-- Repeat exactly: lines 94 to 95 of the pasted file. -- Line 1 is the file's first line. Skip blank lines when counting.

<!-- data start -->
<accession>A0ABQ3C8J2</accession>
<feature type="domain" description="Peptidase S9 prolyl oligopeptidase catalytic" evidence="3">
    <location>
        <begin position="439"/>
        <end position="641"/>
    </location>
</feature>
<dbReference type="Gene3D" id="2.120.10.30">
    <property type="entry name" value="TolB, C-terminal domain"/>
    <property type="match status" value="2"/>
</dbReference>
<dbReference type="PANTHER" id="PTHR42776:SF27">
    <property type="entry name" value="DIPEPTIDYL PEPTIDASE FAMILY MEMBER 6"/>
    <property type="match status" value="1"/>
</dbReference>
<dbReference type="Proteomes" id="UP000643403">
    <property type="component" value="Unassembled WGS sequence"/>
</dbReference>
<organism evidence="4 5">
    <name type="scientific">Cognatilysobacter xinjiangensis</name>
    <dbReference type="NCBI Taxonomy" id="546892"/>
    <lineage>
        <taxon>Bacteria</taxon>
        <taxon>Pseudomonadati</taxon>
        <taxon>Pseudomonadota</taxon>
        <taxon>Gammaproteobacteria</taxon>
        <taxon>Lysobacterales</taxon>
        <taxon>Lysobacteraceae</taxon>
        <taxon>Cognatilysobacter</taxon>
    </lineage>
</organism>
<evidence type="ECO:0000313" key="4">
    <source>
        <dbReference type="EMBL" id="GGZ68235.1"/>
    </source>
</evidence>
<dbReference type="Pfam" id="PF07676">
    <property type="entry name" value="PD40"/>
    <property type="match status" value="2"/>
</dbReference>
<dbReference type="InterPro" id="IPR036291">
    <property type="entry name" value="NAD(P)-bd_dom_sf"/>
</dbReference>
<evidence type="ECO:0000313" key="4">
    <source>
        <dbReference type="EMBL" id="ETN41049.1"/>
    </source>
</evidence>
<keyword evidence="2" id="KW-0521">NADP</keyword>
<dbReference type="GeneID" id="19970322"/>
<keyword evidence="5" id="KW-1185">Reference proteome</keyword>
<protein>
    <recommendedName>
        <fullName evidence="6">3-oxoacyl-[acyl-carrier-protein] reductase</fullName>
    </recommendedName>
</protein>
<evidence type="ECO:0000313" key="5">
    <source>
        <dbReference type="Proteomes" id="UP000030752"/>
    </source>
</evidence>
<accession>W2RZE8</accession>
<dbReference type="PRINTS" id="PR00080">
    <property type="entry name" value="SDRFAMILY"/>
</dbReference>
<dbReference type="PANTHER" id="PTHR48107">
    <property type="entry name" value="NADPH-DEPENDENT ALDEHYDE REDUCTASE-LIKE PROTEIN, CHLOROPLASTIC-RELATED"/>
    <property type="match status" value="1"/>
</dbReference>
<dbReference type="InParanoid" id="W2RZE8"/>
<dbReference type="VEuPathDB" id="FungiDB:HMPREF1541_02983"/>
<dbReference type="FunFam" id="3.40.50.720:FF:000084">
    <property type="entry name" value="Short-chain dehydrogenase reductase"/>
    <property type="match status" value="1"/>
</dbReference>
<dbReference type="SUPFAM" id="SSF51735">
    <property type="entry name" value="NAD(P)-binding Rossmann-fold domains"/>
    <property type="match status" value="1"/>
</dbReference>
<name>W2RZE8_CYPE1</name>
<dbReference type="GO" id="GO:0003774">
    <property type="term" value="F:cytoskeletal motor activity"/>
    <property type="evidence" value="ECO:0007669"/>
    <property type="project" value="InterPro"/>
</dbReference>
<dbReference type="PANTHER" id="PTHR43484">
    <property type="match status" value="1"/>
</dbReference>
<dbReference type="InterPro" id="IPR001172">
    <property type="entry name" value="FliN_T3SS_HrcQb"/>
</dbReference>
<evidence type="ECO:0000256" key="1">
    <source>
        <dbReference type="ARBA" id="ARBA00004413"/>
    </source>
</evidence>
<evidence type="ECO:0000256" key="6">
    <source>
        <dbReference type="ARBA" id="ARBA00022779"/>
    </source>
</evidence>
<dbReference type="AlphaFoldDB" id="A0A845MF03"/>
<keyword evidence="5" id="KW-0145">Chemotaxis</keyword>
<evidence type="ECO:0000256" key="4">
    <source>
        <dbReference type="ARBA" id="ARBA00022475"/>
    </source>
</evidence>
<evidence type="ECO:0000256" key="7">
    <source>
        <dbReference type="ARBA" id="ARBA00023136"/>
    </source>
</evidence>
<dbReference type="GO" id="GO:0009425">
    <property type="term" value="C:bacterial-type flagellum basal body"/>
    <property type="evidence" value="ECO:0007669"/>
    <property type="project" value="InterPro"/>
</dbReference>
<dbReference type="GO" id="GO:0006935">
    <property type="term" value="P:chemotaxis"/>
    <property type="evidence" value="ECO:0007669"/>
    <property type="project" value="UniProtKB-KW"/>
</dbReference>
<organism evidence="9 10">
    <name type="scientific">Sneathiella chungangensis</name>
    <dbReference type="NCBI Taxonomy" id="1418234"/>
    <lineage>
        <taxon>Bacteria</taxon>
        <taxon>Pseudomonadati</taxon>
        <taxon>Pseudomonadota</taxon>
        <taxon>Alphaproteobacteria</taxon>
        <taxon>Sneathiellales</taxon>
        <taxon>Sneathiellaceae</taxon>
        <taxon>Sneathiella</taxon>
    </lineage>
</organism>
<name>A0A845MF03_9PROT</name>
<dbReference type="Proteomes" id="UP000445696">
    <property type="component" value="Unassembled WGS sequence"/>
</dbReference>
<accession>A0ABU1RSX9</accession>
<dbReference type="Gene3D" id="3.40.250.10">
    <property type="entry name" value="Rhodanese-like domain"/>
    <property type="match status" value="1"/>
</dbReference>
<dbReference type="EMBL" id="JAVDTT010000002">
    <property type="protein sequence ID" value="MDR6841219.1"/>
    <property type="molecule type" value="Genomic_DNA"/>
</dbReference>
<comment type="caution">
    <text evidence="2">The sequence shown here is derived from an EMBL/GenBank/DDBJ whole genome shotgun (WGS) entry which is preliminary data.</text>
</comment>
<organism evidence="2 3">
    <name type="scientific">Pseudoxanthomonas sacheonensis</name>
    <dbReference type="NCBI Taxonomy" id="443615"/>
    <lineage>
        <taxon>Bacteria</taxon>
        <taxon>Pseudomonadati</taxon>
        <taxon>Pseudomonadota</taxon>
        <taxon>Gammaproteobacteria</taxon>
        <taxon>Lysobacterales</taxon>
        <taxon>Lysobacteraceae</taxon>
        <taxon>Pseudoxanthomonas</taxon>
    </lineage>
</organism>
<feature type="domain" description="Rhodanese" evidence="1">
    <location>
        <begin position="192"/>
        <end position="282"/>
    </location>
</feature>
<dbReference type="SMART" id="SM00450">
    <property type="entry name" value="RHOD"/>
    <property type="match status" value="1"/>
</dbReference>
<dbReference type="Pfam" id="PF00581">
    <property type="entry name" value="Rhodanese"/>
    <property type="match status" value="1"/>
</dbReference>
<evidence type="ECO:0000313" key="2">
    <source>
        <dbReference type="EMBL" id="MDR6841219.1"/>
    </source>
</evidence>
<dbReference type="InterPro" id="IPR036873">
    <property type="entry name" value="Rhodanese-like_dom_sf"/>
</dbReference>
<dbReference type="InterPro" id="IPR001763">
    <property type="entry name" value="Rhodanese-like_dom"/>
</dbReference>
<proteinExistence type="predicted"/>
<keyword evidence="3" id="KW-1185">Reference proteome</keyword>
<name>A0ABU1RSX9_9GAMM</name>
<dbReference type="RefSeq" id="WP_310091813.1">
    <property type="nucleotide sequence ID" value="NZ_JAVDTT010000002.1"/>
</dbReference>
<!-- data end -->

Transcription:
        <dbReference type="ARBA" id="ARBA00004413"/>
    </source>